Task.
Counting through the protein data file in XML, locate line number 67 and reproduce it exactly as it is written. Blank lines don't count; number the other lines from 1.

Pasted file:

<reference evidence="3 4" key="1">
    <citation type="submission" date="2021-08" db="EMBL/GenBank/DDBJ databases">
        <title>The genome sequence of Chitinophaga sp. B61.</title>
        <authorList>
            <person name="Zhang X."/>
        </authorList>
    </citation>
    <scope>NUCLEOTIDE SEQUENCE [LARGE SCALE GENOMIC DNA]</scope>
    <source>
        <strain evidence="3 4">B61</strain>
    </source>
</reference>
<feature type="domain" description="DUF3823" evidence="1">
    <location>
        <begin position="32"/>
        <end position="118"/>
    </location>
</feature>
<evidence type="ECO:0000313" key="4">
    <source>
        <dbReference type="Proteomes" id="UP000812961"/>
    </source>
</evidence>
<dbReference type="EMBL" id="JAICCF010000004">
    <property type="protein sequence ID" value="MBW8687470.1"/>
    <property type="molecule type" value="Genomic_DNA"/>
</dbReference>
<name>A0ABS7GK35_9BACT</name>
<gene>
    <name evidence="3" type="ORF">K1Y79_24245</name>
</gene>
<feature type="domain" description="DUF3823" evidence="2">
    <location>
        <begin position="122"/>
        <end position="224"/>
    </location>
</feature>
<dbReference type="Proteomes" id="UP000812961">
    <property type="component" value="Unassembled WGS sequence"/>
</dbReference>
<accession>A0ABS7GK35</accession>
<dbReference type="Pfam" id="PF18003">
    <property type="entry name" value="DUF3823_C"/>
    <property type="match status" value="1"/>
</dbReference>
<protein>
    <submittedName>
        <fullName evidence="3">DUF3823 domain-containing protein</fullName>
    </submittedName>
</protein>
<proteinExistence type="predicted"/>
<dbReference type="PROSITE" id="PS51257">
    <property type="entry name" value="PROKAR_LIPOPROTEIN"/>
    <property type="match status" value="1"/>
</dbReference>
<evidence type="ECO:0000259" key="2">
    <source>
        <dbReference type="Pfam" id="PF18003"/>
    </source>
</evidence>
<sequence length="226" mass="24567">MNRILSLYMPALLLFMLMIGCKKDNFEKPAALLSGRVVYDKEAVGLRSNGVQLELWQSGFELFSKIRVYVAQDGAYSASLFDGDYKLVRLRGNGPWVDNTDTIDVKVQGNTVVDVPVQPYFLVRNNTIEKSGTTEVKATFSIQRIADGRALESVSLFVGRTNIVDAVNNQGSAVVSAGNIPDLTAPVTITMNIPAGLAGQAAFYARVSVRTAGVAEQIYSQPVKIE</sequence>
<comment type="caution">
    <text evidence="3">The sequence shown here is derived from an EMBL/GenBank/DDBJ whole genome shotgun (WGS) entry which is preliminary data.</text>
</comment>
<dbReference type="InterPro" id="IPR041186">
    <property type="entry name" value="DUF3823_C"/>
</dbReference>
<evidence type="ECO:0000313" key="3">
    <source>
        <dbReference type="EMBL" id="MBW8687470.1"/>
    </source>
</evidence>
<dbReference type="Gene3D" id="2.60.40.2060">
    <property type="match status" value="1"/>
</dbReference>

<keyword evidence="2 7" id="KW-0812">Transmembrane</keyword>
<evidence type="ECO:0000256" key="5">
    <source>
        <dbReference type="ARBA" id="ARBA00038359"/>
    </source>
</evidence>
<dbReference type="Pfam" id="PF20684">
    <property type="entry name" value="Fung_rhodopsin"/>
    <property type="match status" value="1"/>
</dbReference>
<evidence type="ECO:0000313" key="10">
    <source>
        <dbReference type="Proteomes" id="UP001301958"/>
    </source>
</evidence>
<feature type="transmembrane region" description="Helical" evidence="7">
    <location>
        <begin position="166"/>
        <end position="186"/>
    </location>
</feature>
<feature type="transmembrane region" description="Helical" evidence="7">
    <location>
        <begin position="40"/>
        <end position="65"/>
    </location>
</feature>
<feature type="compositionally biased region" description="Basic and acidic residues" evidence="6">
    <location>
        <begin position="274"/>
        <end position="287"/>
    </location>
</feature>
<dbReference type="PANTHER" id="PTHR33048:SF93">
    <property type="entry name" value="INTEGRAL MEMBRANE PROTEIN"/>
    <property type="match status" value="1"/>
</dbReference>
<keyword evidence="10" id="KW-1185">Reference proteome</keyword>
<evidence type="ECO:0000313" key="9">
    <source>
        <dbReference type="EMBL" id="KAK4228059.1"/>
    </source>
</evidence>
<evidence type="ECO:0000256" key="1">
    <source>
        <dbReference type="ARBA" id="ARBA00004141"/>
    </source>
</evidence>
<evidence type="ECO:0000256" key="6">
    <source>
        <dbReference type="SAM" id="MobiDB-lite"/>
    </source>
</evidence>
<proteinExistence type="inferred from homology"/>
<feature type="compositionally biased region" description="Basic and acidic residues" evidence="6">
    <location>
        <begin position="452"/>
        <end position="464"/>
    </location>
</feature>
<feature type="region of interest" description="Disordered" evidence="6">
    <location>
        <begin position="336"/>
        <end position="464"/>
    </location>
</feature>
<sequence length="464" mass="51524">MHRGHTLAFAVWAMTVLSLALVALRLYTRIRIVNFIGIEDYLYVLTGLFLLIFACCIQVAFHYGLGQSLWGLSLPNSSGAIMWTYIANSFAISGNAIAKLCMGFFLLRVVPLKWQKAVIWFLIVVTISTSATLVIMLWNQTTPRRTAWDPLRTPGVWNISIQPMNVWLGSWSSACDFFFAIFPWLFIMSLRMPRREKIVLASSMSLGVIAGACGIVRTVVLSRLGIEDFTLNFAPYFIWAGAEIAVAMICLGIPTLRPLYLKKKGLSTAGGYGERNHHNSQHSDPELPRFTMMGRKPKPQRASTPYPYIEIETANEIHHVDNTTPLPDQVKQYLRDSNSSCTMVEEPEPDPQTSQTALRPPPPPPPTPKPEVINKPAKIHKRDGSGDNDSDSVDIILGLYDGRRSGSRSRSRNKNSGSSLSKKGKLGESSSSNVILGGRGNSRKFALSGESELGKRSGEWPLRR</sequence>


</dbReference>